To calculate the credit, you must determine your average daily net self-employment income. To do so, divide your total 2020 net self-employment income by 260. For example, if your 2020 net self-employment income is $70,000, your daily self-employment income is $269. Your sick pay credit is a maximum of 10 days x $269 = $2,690. Your family leave credit is $200 per day for up to a maximum of 50 days.
These credits are refundable, meaning you get the full amount even if you end up with a negative tax liability. For example, if you owe $1,000 in total taxes and qualify for a $2,500 credit, you won't have to pay any taxes and the IRS will send you a check for $1,500. The credits apply to both income and self-employment taxes (Social Security and Medicare tax).
You won't actually collect these credits until you file your 2020 taxes in 2021. But, if you qualify for either or both credits, you should reduce (or eliminate) your estimated tax payments to the IRS during 2020 to take the amount of your credit into account.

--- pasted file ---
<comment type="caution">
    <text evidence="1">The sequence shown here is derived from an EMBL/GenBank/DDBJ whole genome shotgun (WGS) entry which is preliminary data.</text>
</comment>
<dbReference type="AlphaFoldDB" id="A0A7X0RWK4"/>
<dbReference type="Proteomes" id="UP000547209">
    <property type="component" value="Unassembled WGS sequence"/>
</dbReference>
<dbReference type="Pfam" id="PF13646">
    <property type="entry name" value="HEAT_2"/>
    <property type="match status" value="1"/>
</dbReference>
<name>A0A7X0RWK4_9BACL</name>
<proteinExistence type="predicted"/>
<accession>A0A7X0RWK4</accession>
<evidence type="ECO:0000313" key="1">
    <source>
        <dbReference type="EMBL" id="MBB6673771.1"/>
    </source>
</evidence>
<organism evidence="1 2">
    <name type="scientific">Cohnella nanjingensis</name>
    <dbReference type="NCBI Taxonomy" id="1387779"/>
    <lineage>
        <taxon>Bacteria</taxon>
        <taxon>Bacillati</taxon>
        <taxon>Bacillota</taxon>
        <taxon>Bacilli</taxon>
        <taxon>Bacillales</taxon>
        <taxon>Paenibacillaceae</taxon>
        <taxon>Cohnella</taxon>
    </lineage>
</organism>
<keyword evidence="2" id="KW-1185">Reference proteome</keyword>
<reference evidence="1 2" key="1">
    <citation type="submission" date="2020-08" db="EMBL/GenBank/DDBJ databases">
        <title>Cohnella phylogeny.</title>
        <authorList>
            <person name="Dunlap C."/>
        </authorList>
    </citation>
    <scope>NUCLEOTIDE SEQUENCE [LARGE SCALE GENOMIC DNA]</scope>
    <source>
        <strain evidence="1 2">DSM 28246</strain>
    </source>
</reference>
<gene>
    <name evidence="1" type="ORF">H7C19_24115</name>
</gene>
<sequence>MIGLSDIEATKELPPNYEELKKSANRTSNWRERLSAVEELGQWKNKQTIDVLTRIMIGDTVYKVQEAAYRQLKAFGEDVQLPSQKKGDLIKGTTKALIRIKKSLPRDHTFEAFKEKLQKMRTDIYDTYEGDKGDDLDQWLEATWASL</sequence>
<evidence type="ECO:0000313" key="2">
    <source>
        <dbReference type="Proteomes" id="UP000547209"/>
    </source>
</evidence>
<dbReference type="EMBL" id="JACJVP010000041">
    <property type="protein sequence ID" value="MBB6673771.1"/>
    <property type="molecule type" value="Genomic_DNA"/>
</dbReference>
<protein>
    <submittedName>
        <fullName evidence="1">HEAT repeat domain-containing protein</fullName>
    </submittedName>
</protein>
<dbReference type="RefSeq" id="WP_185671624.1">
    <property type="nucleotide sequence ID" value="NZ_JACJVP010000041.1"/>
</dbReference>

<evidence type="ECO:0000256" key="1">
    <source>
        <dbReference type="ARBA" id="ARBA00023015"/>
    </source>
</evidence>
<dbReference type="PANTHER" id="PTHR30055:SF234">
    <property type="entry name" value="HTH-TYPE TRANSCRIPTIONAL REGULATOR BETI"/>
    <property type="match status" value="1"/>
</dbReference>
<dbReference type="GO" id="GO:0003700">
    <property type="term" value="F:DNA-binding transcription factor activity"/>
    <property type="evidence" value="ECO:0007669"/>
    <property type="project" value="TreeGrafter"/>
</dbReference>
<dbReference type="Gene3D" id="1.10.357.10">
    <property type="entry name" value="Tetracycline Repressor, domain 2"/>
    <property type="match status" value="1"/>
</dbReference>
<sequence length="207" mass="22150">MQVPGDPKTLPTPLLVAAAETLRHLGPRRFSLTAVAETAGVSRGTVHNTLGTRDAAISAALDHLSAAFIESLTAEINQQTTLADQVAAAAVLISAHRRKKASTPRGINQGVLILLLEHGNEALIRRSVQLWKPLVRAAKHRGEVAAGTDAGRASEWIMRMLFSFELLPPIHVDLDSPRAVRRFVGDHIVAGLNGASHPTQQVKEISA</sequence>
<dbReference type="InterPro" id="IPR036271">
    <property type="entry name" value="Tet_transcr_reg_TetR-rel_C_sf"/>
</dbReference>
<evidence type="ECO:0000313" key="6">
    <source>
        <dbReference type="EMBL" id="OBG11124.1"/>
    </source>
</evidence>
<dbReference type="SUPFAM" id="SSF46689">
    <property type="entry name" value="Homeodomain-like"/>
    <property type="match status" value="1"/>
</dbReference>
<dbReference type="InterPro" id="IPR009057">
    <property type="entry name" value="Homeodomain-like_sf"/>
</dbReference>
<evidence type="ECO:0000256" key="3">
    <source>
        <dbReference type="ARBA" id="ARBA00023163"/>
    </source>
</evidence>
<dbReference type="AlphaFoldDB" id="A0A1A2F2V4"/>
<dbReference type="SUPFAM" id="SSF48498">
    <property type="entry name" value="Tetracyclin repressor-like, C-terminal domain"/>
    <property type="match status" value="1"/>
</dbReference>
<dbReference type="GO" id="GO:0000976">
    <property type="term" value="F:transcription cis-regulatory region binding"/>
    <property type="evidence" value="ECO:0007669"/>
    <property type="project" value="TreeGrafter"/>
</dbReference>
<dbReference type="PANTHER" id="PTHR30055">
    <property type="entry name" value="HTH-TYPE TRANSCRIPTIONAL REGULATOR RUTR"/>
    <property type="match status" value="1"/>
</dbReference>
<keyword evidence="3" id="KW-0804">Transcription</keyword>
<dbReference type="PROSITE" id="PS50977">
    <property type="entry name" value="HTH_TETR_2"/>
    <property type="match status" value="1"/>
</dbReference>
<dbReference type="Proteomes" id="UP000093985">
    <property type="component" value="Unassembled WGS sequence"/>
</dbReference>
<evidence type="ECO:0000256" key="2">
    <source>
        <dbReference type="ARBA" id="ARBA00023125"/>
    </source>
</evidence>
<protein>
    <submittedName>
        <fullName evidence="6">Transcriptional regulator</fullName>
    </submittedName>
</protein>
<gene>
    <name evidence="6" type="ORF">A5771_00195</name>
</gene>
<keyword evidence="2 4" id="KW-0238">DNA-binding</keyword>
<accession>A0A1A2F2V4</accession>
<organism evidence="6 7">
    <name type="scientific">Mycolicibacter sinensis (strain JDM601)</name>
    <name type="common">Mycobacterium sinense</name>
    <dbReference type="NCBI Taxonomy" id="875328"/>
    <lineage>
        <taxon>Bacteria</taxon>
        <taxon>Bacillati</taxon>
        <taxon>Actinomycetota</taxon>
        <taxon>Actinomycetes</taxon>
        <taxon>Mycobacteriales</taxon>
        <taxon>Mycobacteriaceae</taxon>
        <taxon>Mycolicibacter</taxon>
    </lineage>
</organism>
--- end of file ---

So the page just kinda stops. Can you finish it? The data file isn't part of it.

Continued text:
These highly innovative tax credits are a temporary measure that are only available for 2020.
The deadline to file and pay 2019 income taxes has been extended by 90 days. This means that you do not have to file your 2019 tax return or pay any 2019 taxes you owe until July 15, 2020. If you file an extension to file, you can delay filing your return until October 15, 2020; but you'll still be required to pay any 2019 tax you owe by July 15.
If you're owed a refund by the IRS, you should file your tax return as soon as possible. you won't get your refund until you file your 2019 tax return.
Most self-employed people pay estimated taxes to the IRS four times per year. The first 2020 estimated tax payment for 2020 is ordinarily due on April 15. This deadline has also been extended to July 15.